I just received the letter below from one of BrokeAndBroker.com's subscribers. The writer is commenting on http://www.rrbdlaw.com/brokeandbroker/index.php?a=blog&id=34.
Other than deleting the sender's name, I have reprinted his comments and my reply.
re Lyons v Merril
Maybe I'm missing something but:
1. Ms. Lyons could have requested reimbursement of all costs associated with the expungement.
2. If the above wasn't requested the arbitrator should have provided for the above in his order.
3. Ms Lyons could go back to Merrill and ask them to have their lawyers go to court to handle the expungement.
4. If Merrill refused above Ms. Lyons could go into swear out a Small Claims summons against Merrill for legal costs; Merrill would just write a check at that point.
FINRA's regulations with regard to this stuff is heartless as you say but Ms. Lyons can still get this done per above.
THIS WAS MY REPLY:
Thank you for taking the time to contact me with your comments. Sincerely, I appreciate the input.
As to all of your above suggestions, I concur. However, I think you miss a key aspect, which is WHY did Ms. Lyons need to incur the costs and inconvenience of an arbitration proceeding in the first place? I have long argued that in such intra-industry U5 language disputes, that there should be an appellate board at CRD where RRs could seek intervention and rectification of precisely the type of dispute that Lyons had with her employer. If I can infer the facts from the sparse arb decision, it appears that she believes she resigned from Merrill and that they may have been in the midst of a reduction in force and lumped her resignation into a bulk U5 notice for numerous employees who had been laid off. As such, she winds up with an "OTHER" when it should have been "VOLUNTARY". Frankly, I found it somewhat touching that Lyons cared enough to insist that the basis for her separation from Merrill be precise--but that our industry as a whole were so committed to such accuracy in its dealings.
It's not so much that Lyons is an aberration because this case is not. It is far too symptomatic of the hostility and insensitivity individual registered persons face when dealing with their industry's regulators; even in a situation, such as this, where there is no public customer involved and absolutely no wrongdoing by the employee. Pointedly, Lyons is a situation in which the employer and employee agree as to the employer's clerical miscue. Why then, did this RR still need to go to an arbitration proceeding to resolve the problem?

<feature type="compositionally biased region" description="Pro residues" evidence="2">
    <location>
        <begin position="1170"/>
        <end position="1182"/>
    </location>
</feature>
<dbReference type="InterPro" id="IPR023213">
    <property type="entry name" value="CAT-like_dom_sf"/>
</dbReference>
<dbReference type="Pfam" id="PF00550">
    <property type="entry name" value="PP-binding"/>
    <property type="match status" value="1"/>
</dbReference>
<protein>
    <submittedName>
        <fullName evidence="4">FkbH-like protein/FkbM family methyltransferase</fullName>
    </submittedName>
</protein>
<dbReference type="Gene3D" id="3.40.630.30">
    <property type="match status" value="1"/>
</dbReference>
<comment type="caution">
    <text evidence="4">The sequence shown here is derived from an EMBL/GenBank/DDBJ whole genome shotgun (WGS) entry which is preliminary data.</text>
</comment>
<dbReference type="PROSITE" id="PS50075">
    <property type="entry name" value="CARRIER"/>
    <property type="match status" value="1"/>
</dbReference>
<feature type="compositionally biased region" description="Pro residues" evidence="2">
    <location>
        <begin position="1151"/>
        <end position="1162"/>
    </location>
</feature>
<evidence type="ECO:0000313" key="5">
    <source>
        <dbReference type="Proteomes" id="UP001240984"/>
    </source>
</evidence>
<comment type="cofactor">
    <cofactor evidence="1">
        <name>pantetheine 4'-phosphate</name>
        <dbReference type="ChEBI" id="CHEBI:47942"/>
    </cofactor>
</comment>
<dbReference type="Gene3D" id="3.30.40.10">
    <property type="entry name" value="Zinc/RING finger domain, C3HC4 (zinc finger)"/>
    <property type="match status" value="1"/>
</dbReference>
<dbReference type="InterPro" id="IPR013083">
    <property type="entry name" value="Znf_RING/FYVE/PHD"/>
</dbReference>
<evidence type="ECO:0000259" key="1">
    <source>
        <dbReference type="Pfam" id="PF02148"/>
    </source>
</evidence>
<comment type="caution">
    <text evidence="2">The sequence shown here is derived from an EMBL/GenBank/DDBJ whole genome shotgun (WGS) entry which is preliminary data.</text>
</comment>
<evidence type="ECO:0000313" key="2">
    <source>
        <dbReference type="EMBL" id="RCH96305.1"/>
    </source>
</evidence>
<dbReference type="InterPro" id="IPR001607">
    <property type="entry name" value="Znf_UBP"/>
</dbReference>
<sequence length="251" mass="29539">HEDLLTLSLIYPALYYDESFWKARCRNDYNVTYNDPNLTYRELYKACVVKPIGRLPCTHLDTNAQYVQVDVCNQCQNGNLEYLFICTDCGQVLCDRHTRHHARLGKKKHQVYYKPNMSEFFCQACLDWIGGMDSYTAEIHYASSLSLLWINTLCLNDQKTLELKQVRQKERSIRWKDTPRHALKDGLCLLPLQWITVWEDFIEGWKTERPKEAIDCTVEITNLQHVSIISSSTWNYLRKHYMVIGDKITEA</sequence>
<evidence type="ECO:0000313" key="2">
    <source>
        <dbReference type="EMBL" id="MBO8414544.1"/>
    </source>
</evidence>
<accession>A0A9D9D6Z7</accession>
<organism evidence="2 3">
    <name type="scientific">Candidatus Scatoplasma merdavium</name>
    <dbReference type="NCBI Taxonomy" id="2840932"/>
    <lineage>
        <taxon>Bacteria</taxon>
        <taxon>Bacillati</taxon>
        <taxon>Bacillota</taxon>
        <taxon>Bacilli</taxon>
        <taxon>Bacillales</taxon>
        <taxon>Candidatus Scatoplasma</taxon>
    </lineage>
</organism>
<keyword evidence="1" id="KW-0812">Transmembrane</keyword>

The issue is not what Ms. Lyons could do in addition to the byzantine process she navigated, but how many other similarly situated RRs are overwhelmed by the daunting procedures and simple accept the unfairness on the U5? Keep in mind that even with Merrill's acceptance of its culpable conduct, even with no facts in dispute, even with a Stipulated Settlement, even with an arbitrator's Award---the matter is still not finished. No, Lyons now needs to enter the court system in order to get the award confirmed, and then she needs to submit that to CRD. This sounds more like something designed by Kafka.
It is quite possible that as part of the private discussions attendant to the stipulated settlement that Lyons and Merrill agreed to the very remedies you raise. However, keep in mind that FINRA firms are absolutely immune from suit concerning defamation on Forms U5, so even for a skilled lawyer the drafting of a claim upon which to obtain monetary damages poses a puzzle. Maybe the employer reimbursed her or provided her with in-house/outside counsel for the court confirmation. Still, why do we burden our industry with such costs and delays? Moreover, what about all the other cases in which the employer panics when confronted with a former employee's allegation of an erroneous U5 disclosure? Surely you are aware that in today's paranoid regulatory environment, no member firm is eager to admit any negligence with its filings.
As such, if a firm refuses to cooperate in the amicable resolution of a U5 dispute, can't we at least provide an accelerated, free process by which an aggrieved employee can present his or her proof directly to CRD and ask for administrative relief? If that CRD appeal board does not believe that the employee has presented sufficient proof of a clerical/administrative error, then, yes, direct the dispute to arbitration. But why must we always be so rigid with the regulation of individual RRs? Your comments are fair and on point. Nonetheless, you raise a host of shouldas and couldas as options. While it may be reasonable to suggest that Lyons could have done X or should have done Y, please keep in mind one overlooked reality. Many Wall Street employees are in shell shock. Their firms are closing. Their desks are shut down. Their firms are slashing staff. Whether these thousands of men and women are laid off or voluntarily quit, it must be a devastating event for them and their families. And on top of all of this, we now direct them into the jaws of an arbitration system, then to the courts, and finally to CRD. As a nation we were outraged to see such insensitivity in the face of Hurricane Katrina's devastation. Do we never learn any lessons involving compassion?
In closing, I often say that although Justice is blind, I was not aware that she is also brainless and heartless. That is precisely the justice that Ms. Lyons was offered.